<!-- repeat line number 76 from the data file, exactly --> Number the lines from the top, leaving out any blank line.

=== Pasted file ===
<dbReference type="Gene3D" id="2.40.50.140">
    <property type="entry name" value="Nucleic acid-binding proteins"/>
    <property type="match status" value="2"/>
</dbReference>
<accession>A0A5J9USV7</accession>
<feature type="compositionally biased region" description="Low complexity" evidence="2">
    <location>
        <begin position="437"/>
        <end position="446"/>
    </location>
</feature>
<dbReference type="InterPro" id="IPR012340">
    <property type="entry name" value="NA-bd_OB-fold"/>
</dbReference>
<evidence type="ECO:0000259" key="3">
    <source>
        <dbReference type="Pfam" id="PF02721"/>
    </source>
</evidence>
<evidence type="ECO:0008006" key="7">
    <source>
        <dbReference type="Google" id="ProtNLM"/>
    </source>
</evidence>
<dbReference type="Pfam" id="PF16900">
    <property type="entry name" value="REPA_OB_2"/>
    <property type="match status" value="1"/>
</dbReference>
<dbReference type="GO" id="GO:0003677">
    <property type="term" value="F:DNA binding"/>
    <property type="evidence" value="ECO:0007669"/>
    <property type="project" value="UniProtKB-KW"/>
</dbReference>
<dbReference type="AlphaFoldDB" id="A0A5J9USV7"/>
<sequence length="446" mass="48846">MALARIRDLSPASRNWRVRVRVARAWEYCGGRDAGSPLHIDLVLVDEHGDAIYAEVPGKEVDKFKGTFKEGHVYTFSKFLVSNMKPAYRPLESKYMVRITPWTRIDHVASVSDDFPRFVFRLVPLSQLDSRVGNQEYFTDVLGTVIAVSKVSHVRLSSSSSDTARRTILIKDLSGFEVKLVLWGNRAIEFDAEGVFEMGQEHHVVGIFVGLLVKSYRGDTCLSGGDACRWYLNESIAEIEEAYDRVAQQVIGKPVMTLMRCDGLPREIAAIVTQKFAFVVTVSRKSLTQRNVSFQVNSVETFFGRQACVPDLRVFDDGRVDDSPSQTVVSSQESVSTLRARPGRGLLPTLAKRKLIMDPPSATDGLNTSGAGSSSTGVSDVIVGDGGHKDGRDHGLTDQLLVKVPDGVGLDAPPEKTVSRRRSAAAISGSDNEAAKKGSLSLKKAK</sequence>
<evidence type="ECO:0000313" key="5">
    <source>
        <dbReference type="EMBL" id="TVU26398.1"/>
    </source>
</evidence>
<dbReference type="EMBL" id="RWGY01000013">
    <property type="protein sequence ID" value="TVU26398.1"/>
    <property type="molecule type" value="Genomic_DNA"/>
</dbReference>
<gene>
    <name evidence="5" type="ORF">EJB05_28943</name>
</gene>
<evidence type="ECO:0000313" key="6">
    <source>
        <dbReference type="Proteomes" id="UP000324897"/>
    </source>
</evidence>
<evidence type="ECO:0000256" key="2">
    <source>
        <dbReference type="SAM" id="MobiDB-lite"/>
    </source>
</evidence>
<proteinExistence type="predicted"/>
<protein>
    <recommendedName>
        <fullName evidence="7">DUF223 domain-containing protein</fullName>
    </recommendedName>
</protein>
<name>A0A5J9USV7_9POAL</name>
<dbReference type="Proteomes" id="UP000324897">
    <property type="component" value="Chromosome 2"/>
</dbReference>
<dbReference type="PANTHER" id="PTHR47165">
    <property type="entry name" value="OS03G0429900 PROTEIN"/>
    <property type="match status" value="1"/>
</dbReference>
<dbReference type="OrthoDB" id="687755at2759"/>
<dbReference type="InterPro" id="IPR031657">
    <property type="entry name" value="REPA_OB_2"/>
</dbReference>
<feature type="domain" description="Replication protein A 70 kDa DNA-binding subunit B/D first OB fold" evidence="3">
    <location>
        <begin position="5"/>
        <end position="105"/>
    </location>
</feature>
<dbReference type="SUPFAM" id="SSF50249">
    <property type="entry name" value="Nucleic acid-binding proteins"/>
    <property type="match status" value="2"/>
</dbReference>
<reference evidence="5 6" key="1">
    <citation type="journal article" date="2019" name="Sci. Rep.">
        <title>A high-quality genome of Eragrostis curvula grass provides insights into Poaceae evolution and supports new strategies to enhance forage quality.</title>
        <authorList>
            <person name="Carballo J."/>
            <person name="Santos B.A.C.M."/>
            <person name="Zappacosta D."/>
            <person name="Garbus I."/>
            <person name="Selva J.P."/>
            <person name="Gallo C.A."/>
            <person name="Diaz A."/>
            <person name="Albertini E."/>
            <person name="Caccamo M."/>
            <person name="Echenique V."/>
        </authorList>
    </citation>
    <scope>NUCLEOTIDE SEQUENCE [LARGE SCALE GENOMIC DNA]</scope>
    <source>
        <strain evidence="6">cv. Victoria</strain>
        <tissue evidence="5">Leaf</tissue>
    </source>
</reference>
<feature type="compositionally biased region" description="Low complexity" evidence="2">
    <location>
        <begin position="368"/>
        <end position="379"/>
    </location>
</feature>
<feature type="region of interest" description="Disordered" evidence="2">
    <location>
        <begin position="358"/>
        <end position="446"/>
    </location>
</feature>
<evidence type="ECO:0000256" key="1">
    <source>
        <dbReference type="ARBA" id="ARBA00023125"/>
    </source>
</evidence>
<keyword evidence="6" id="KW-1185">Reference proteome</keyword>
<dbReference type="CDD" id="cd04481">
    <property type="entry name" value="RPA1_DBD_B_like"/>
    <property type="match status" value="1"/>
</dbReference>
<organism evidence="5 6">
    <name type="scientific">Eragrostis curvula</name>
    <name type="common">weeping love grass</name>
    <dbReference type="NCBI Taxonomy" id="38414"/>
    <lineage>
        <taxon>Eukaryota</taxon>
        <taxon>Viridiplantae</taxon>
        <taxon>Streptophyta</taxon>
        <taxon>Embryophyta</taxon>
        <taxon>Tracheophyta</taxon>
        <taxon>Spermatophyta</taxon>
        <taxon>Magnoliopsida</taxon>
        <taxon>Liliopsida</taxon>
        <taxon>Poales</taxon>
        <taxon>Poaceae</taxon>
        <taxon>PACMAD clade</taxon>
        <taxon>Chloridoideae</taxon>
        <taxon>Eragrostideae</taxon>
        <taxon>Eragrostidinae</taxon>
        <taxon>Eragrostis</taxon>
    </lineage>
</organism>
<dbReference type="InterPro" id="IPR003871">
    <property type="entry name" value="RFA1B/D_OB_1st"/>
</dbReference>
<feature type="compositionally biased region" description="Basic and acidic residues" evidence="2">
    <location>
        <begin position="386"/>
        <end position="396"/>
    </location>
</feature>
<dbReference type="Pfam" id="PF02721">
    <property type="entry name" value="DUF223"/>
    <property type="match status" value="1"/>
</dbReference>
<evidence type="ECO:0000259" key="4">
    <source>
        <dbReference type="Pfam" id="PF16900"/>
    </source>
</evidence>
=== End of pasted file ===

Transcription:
<feature type="domain" description="Replication protein A 70 kDa DNA-binding subunit B/D first OB fold" evidence="3">